When people think of humidity, they may first think about that boggy, sweaty feeling of being outdoors on a humid day. But humidity isn't just a summer problem. It lasts all year and endangers more than your comfort. Did you know that humidity can actually have an impact on your HVAC system? Here's how uncontrolled humidity can cost you money and affect your indoor comfort year-round.


Dad and Son Using Fan About Humidity

Humidity is the concentration of evaporated water present in the air. Many people think of humidity as a summer problem. That's because when a hot day is also humid, your sweat is slow to evaporate, and your body has trouble keeping itself cool. But there's usually some amount of moisture in the air year-round.


The problem with humidity is that it can deposit as liquid moisture onto any surface that contacts the air. And here are the big problems with that, especially when it comes to HVAC systems.


Working Hard

If you're running your air conditioner, the system will work hard to remove heat and humidity from the indoors, sensing both high temperatures and sticky water vapor. Removing both heat and humidity is essential for keeping you comfortable indoors. But this means that your air conditioner will need to work harder in order to keep you cool. In fact, during warmer seasons, people are actually more likely to set their indoor temperatures much lower on humid days. When your air conditioner works harder, you pay more for all of this energy use, and you're more likely to need air conditioning repair. This is because the perishable parts in a harder-working appliance will break down sooner or, in the case of coolant liquids, diminish faster.


Destructive Moisture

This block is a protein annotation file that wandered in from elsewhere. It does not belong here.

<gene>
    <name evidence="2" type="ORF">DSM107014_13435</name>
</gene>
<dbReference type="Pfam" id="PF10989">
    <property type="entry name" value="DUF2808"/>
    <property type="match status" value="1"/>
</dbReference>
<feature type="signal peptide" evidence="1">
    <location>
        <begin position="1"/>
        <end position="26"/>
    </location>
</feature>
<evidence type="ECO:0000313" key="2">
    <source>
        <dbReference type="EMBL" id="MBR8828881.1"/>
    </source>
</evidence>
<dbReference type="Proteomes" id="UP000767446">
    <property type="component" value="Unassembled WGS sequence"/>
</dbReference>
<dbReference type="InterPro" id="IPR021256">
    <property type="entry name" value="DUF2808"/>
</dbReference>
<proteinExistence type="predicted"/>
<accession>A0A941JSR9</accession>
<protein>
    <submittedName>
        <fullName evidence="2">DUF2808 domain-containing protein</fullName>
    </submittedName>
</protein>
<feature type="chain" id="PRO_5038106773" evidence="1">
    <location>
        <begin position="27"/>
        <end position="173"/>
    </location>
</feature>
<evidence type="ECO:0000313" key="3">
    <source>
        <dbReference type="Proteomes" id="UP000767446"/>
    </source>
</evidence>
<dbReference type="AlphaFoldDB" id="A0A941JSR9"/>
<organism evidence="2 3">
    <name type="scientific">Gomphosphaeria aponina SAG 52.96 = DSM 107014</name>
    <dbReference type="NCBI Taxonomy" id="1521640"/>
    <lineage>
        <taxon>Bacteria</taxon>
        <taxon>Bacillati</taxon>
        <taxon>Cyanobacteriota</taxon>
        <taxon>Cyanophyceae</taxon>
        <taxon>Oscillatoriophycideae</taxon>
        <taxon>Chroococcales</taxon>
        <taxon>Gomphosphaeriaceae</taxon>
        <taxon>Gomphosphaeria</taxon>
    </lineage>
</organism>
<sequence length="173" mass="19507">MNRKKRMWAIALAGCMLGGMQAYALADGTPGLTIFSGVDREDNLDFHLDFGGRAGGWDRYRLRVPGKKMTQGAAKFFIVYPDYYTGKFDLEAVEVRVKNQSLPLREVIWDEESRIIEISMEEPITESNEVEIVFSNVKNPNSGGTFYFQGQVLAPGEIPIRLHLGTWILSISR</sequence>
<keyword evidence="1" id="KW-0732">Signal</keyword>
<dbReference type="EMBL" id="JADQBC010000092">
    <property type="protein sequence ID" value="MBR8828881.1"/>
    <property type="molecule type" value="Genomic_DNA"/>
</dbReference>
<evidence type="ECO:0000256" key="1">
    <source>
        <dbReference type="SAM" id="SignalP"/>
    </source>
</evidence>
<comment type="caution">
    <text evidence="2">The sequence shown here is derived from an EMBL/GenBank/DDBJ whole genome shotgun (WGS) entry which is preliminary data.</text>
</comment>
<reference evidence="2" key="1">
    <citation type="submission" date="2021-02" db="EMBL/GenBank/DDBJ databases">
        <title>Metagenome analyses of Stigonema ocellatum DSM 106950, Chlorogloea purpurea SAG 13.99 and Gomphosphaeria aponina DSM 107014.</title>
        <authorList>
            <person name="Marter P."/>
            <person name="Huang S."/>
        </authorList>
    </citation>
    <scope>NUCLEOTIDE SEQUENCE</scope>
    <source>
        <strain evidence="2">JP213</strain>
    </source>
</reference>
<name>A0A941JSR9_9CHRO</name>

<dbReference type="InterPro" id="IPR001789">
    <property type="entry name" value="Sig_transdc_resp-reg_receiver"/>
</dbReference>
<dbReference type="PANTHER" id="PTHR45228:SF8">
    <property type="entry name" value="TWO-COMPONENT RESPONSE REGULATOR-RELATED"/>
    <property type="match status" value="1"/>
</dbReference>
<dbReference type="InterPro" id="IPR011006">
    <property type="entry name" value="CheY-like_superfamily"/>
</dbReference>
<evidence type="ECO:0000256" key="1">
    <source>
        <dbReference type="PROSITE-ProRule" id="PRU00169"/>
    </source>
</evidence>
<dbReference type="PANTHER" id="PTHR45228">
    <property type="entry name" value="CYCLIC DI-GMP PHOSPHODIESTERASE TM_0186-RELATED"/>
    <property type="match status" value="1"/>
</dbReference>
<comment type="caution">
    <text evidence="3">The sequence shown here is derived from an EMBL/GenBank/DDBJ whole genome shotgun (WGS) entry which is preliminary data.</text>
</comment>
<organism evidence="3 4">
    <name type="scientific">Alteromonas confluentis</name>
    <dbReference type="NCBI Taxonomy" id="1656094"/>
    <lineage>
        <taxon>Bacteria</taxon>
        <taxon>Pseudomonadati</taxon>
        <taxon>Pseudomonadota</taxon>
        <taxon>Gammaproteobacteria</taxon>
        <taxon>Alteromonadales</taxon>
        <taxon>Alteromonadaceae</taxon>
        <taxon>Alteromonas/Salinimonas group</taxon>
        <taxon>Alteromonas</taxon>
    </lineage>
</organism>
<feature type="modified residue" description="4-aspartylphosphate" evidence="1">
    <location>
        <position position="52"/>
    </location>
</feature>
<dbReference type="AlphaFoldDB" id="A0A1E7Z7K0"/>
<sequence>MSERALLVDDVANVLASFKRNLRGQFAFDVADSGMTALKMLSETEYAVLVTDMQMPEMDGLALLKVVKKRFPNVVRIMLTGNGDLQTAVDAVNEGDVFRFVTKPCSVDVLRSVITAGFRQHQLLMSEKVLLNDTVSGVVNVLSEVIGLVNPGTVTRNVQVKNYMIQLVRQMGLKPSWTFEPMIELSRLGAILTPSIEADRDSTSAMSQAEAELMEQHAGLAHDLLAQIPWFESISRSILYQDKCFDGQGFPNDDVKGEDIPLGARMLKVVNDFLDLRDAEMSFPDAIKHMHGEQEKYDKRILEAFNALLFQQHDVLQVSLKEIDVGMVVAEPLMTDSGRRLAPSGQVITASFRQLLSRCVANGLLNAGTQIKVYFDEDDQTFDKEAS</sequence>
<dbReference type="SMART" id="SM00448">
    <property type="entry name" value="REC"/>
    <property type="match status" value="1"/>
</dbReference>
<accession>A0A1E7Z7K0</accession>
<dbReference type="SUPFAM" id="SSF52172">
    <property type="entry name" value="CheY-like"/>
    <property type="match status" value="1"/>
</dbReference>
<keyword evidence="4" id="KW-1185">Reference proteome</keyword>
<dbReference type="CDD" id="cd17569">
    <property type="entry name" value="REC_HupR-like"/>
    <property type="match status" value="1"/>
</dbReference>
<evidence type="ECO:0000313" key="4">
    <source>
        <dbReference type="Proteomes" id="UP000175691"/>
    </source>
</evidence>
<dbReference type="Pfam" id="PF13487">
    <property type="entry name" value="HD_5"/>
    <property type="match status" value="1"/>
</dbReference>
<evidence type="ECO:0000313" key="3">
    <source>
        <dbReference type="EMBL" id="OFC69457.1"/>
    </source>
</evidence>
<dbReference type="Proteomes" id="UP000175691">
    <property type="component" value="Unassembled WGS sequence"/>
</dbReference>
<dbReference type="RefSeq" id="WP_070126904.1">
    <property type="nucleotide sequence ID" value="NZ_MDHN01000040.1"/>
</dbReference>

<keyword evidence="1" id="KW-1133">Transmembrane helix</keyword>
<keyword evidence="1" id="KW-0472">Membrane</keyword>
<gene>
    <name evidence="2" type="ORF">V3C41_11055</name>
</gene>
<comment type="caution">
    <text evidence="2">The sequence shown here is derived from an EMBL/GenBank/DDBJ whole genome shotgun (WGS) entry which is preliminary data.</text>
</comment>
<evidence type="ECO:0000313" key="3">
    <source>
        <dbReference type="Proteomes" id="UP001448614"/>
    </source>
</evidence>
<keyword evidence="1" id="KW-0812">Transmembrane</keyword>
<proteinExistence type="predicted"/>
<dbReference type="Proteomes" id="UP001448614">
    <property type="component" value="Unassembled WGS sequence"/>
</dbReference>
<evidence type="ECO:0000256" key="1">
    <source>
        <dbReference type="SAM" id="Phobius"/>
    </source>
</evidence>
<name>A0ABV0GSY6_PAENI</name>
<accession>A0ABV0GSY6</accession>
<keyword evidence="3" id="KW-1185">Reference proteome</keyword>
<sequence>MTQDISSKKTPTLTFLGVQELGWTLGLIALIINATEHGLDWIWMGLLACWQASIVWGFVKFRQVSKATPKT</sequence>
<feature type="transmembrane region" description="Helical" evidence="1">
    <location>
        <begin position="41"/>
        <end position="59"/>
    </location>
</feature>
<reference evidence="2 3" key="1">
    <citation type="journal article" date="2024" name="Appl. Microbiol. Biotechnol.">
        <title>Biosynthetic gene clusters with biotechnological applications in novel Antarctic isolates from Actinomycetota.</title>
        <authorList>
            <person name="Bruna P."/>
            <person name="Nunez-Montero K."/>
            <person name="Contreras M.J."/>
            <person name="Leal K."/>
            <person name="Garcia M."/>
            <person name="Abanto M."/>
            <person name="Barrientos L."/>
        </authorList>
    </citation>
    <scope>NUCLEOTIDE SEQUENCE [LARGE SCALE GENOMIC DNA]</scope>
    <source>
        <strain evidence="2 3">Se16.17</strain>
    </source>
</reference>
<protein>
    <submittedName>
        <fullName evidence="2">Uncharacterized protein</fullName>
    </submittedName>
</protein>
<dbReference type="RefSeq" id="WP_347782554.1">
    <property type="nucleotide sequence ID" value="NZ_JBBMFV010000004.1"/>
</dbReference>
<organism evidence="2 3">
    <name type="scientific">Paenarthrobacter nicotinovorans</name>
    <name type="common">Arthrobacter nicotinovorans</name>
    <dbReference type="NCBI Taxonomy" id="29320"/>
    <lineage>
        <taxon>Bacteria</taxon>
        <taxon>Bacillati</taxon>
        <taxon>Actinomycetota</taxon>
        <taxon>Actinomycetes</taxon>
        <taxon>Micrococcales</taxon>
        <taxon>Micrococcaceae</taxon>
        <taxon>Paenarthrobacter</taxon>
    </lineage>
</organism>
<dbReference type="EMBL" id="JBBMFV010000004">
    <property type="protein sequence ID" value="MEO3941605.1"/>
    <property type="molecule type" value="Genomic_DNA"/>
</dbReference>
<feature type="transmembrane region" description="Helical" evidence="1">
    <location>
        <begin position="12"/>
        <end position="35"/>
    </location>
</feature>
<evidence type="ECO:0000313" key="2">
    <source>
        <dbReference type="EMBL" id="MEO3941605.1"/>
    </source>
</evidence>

Moisture doesn't just make systems work harder. It can also enter the inside of appliances, and expose vulnerable metallic or even electrical components to water. Water can rust and deteriorate the inside of your air conditioner. Uncontrolled humidity during cold months can result in moisture damaging your furnace. This can damper the performance of these HVAC components. You should hire a heating and air conditioning repair team to inspect your appliances for rust.


Thermostat Test for Humidity

Here's a simple test that anyone can do to determine their indoor humidity levels, even without a humidity gauge. First, check your windows for fogginess. Because of the differing temperatures on each side of a pane of glass, humidity tends to collect there. Run your finger across the window. If the mist is indoors, then your indoor humidity levels are too high.


Also, check for damp or musty indoor odors. Humidity provides ample moisture to nourish mold, so it will grow in a humid environment. Check for signs of mold like black or green spots on walls and in grout.


How to Dehumidify

Thankfully, there's an easy way to control humidity in your home year-round. Ask an AC and heating repair team to install a dehumidifier directly onto HVAC appliances. This will not only help you feel more comfortable but protect your heating & air conditioning units from destructive moisture.


Contact Omega Heating & Air to learn about dehumidifiers that are right for your home HVAC system. We offer heating and air conditioning repair in Stockbridge, as well as offer installation, tune-ups, and upgrades to your current system. Give us a call at 404-438-0353 today to learn more!